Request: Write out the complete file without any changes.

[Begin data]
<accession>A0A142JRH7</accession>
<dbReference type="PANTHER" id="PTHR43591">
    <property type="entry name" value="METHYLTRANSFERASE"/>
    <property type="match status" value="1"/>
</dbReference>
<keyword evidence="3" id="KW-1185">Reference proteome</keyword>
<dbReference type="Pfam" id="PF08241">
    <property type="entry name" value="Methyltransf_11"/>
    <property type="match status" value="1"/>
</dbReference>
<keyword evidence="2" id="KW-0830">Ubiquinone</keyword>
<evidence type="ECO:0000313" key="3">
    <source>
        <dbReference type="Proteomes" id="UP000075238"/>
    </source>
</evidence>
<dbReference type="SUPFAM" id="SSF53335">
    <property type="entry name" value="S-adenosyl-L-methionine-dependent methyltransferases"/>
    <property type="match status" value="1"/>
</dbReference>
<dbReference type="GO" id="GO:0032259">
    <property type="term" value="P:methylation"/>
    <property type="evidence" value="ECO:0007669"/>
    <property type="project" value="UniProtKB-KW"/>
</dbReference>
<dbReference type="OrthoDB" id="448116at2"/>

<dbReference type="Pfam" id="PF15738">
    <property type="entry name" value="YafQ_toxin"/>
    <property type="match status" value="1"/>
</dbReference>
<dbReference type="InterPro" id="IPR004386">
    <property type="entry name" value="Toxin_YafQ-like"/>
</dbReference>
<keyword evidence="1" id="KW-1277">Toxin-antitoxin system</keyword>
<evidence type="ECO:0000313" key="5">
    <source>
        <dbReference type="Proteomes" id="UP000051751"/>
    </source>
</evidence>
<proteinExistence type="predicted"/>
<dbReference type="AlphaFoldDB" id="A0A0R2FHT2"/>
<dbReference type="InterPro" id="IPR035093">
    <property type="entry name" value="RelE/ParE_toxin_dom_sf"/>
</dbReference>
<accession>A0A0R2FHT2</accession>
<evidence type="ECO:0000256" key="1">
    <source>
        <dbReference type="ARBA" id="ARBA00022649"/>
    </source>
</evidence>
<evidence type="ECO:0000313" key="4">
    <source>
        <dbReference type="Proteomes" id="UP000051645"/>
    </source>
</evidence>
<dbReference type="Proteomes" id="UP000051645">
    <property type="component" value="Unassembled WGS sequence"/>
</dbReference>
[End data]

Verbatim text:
<accession>A0A142JRH7</accession>
<dbReference type="PANTHER" id="PTHR43591">
    <property type="entry name" value="METHYLTRANSFERASE"/>
    <property type="match status" value="1"/>
</dbReference>
<keyword evidence="3" id="KW-1185">Reference proteome</keyword>
<dbReference type="Pfam" id="PF08241">
    <property type="entry name" value="Methyltransf_11"/>
    <property type="match status" value="1"/>
</dbReference>
<keyword evidence="2" id="KW-0830">Ubiquinone</keyword>
<evidence type="ECO:0000313" key="3">
    <source>
        <dbReference type="Proteomes" id="UP000075238"/>
    </source>
</evidence>
<dbReference type="SUPFAM" id="SSF53335">
    <property type="entry name" value="S-adenosyl-L-methionine-dependent methyltransferases"/>
    <property type="match status" value="1"/>
</dbReference>
<dbReference type="GO" id="GO:0032259">
    <property type="term" value="P:methylation"/>
    <property type="evidence" value="ECO:0007669"/>
    <property type="project" value="UniProtKB-KW"/>
</dbReference>
<dbReference type="OrthoDB" id="448116at2"/>

<dbReference type="Pfam" id="PF15738">
    <property type="entry name" value="YafQ_toxin"/>
    <property type="match status" value="1"/>
</dbReference>
<dbReference type="InterPro" id="IPR004386">
    <property type="entry name" value="Toxin_YafQ-like"/>
</dbReference>
<keyword evidence="1" id="KW-1277">Toxin-antitoxin system</keyword>
<evidence type="ECO:0000313" key="5">
    <source>
        <dbReference type="Proteomes" id="UP000051751"/>
    </source>
</evidence>
<proteinExistence type="predicted"/>
<dbReference type="AlphaFoldDB" id="A0A0R2FHT2"/>
<dbReference type="InterPro" id="IPR035093">
    <property type="entry name" value="RelE/ParE_toxin_dom_sf"/>
</dbReference>
<accession>A0A0R2FHT2</accession>
<evidence type="ECO:0000256" key="1">
    <source>
        <dbReference type="ARBA" id="ARBA00022649"/>
    </source>
</evidence>
<evidence type="ECO:0000313" key="4">
    <source>
        <dbReference type="Proteomes" id="UP000051645"/>
    </source>
</evidence>
<dbReference type="Proteomes" id="UP000051645">
    <property type="component" value="Unassembled WGS sequence"/>
</dbReference>